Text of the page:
Vision. Well, it's a good question showit all started about twenty five years ago, when I started experimenting withGamerous and when I realized that is, migration from analyc cameras todigital cameras had also some a great potential, and I started basicallydreaming about the potential when I was at University of Syric Switzerland yearprogramming abot. That could look behind the back of a Croupier in acasino so just to follow the game, and that's where I realized that not onlythese gimiky applications wourds be cool, but also image, processing andeverything related to getting value from image. streems cameras also inproduction conditions witd at some point in time, be very desruptive and Ibelieve that early on I started slowly as a consultant and the outomotivemarket. I was really the the careful first steps. We all know that theindustrial space is very conservative, very robustes, driven typical componentlifetimes of five to seven years, so it was not an easy GAM in the beginning,especially because of plcs Ye had e standard as seven semens Allen, Bratleythe usual suspects Omron being there, and this camera ecosystem was kind of anew kid on the block, but also a difficult new ket on the block, becauseit was always the last component in an automatian project and no stricky one,because you didn't have the production data. Yet so that's where I felt thehard way. WITD industrial conditions are backe. Then I really had a toughtime, those first years, two thousand and four two thousand and five andconvincing people that there could be potentiall in this camera application,but that there was simply not so much support. There was no were no large codbases out there th the was the term ai was, was really not used at a time andit was seen as an extra component to a peal c. So every budget was like toomuch and can to you reduce the budget, somehow with less features, but in theend it was a very challenging environment that until one points whenthings started to change when digital cameras, game more and more comoditizedand and this whole a I revolution- basically starting oven at Standfort,California, with Fai Ale, imagenet started to take off, and people startedtalking about deep learning and that's when I deeply understood that thebiggest dinstruption of always not the camera itself, looking at productionconditions and in quality control production line. Now it was thealgorithm creation. It was around two thousand and ten to thouand eleven.When I basically started all over again and said, like my business models, notscalable, I need to do something about...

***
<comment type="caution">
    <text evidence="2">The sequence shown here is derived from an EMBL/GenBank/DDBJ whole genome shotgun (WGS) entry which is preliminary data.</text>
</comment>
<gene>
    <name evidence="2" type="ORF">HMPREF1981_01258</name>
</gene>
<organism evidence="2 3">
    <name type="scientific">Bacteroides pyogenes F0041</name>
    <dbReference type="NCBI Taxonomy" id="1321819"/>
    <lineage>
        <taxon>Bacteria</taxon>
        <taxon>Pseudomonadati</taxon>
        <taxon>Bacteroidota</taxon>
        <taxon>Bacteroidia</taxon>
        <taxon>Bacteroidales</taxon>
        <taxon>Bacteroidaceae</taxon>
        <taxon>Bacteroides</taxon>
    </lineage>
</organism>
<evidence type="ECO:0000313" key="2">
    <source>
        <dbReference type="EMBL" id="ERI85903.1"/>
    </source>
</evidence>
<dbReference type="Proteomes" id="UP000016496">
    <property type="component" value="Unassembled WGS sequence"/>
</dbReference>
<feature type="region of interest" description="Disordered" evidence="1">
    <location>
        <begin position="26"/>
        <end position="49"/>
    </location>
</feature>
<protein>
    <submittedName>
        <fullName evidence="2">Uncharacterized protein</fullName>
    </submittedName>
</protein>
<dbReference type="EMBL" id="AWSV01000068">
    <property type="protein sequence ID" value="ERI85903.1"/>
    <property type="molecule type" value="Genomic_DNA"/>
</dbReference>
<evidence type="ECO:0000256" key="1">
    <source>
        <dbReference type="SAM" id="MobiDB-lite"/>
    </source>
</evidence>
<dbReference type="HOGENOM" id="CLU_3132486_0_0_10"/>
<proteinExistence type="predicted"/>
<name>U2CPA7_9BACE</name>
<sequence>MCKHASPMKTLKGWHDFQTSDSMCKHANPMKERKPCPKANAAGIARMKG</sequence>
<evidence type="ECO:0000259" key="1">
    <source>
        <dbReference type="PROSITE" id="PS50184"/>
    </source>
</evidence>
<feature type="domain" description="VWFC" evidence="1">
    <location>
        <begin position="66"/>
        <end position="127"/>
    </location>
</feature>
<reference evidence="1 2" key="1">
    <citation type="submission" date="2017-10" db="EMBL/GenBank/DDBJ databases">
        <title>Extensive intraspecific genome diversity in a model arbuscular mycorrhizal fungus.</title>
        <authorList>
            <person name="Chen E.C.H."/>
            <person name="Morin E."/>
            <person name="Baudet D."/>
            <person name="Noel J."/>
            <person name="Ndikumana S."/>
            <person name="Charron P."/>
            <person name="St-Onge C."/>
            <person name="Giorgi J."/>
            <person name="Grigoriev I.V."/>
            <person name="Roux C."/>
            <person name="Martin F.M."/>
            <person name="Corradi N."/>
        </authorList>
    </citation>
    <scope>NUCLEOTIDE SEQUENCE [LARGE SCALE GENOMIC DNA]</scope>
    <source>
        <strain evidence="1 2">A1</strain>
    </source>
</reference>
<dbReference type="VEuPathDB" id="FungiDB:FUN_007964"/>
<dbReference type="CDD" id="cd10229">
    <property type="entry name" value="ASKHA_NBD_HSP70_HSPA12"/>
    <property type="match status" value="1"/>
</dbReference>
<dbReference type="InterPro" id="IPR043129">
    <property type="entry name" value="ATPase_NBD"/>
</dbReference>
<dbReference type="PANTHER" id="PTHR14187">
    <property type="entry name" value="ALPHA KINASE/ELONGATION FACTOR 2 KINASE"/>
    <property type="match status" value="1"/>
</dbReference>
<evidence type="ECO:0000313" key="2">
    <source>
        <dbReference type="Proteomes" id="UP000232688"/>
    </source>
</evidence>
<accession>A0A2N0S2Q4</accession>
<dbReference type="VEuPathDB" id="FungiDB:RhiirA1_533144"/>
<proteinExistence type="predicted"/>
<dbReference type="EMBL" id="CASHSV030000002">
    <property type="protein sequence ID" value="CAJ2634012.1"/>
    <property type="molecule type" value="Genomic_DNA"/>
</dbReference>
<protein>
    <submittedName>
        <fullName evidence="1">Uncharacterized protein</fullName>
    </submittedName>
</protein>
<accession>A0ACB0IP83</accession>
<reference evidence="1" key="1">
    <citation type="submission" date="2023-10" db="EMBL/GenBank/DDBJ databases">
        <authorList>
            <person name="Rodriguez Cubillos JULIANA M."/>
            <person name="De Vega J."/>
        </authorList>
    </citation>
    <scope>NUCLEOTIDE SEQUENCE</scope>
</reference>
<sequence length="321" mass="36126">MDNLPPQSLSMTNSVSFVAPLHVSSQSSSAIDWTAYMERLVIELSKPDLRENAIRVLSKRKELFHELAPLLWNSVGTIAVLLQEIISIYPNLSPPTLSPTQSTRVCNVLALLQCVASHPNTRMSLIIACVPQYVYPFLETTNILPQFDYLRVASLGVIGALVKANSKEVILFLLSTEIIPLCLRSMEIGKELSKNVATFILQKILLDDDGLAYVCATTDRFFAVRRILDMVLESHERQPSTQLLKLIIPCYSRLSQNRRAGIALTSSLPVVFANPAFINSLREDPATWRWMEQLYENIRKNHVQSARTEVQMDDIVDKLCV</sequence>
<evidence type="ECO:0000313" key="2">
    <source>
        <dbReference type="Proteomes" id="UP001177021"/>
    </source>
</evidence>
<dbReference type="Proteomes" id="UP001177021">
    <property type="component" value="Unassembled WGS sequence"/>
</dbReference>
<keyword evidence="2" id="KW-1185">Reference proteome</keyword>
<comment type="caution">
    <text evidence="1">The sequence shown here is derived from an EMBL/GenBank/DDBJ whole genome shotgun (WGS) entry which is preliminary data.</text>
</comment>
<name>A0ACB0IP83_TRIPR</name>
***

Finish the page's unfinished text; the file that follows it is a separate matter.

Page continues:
...the algorithm creation itself andthat's when I went back to university personal friend of mine, that wasprofessor at a time, a really cool machine learning lap that he had it andat a time some cool new guys were in this lap, Sener dealeman and AranVander port that are now like high profile De Mint Engineers, and theyexplained me- that's writing algarithmicsofter, who was coming to anend with the advent of deep learning and that's why around two thousand andthirteen I really started off with Ro Vision, two point: Zero. We had a, Imean designing a platform that made algorithm creation, intevisual domainautomatic and that's Yeh, that's the basis of f the company. Basically likeyou can create algorithms, whether it's quality control and the industry orGovi detection in healthcare. You can automate this process, which is thebiggest disruption of Oljo. That's a really great background. T S. it's suchan interesting technological advancement. I'm just curious! If youcould talk a little bit about you know some of the specifics of how the visioncomponent of Ai is advancing right now and like what's possible now that maynot have been possible even a few years ago. Well, basically, if you look atthe vision problem, you typically have this aspect of an object or somethingthat you need to detect or some some aspects or artifacts that you need todetect from the object, and you have background and in the past, likefifteen years to ten to fifteen years ago, you had to engineer all of thisbackground. substraction for ground extraction, feature, detection andrebustess. You had to do that all by yourself, meaning that it was reallyyou you needed to hand pick the features you needed to know all aboutthe possibilities. So typically a profele that had to write such anAugorithm was already like PhD degree. I mean you needed like a pgd to besuccessful and then to create a robust image processing augarden fifteen yearsago now this changed when researchers started to reverse engineer the visualPatway in the brain, and they realized that they started to realize some ofthe basic aspects of how a biological brain a human brain is processing,visual information and basically that was the advent of deep learning whenactually the brain people started to reverseengineering, the brain and- and this feature, detection that was like amanual dot fiften years ago, became autimated, and it's, of course, a biggame changer, because those are the most expensive profiles in the industryis the algorithm creators. So if you can just autimate the smartest people,all of a sudden, you can just do many...